Functions and objects

Remco Gerlich scarblac-spamtrap at pino.selwerd.nl
Tue Apr 11 21:48:03 CEST 2000


Matthew Hirsch wrote in comp.lang.python:
> >>> a
> [5]

a is now a name for that list [5].

> >>> for x in range(5):     # Case A
> ...     temp=a

Now, temp is another name for the same object. a en temp are the same list.

> ...     print a
> ...     temp.append(1)

This appends to that list in place. a and temp are still just different
names for the same list, so they both point to the changed list.

> ... 
> [5]
> [5, 1]
> [5, 1, 1]
> [5, 1, 1, 1]
> [5, 1, 1, 1, 1]
> 
> >>> a=f(5)
> >>> for x in range(5):     # Case B
> ...     temp=a[:]

Here, temp is a copy of a, so now temp and a are two distinct lists, with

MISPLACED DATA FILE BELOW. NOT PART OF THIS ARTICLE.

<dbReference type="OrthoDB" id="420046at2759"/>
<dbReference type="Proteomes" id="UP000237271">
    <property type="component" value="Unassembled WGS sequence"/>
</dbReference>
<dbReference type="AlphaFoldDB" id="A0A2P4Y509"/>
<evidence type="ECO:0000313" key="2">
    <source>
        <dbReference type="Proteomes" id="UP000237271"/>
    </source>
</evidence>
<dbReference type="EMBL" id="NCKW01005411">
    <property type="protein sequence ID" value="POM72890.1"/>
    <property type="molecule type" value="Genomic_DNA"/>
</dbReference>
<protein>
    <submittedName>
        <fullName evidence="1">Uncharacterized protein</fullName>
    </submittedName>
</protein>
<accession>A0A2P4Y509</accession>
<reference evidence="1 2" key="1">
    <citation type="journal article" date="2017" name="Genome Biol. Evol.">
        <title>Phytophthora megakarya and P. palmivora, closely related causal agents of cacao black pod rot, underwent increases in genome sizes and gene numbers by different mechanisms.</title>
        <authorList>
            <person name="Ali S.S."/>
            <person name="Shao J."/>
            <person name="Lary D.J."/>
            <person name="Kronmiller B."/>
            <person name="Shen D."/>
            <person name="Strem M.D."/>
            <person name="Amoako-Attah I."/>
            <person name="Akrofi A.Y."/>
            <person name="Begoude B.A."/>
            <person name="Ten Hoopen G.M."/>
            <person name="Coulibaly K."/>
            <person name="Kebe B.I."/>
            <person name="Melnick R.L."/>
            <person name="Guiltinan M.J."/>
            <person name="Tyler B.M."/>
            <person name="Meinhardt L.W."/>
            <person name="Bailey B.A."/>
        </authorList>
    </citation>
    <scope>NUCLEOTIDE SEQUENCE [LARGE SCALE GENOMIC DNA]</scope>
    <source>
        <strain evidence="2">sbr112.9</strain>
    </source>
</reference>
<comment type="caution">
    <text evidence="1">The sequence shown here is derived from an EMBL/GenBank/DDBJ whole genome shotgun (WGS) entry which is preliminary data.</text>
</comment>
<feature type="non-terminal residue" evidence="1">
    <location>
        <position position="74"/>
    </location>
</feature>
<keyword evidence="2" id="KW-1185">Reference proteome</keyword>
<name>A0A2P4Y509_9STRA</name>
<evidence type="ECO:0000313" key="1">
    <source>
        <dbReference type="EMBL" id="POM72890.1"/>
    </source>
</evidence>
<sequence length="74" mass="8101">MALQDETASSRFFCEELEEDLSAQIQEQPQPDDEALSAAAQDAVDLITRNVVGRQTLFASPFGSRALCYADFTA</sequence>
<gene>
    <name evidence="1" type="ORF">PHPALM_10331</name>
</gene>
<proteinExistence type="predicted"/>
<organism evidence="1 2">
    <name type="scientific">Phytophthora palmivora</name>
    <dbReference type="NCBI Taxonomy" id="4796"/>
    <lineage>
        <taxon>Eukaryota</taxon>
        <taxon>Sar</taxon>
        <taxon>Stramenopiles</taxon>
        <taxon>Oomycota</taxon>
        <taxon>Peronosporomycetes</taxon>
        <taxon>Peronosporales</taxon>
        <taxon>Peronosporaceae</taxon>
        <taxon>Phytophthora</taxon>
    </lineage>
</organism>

the same value ([5]). 

> ...     print a
> ...     temp.append(1)

Temp is changed, but since that was not the same object as a anyway, a isn't
affected.

> In case A, why doesn't temp reset itself to the value of a, [5], that 
> was predetermined before it entered the loop?  Why do you need to copy 
> the list to get the behavior I'm looking for in Case B?  Doesn't a 
> always equal [5]?

No. Assignment in Python always works by reference. This is one of the key
features of Python that you need to grok.

-- 
Remco Gerlich,  scarblac at pino.selwerd.nl
'Oook?'



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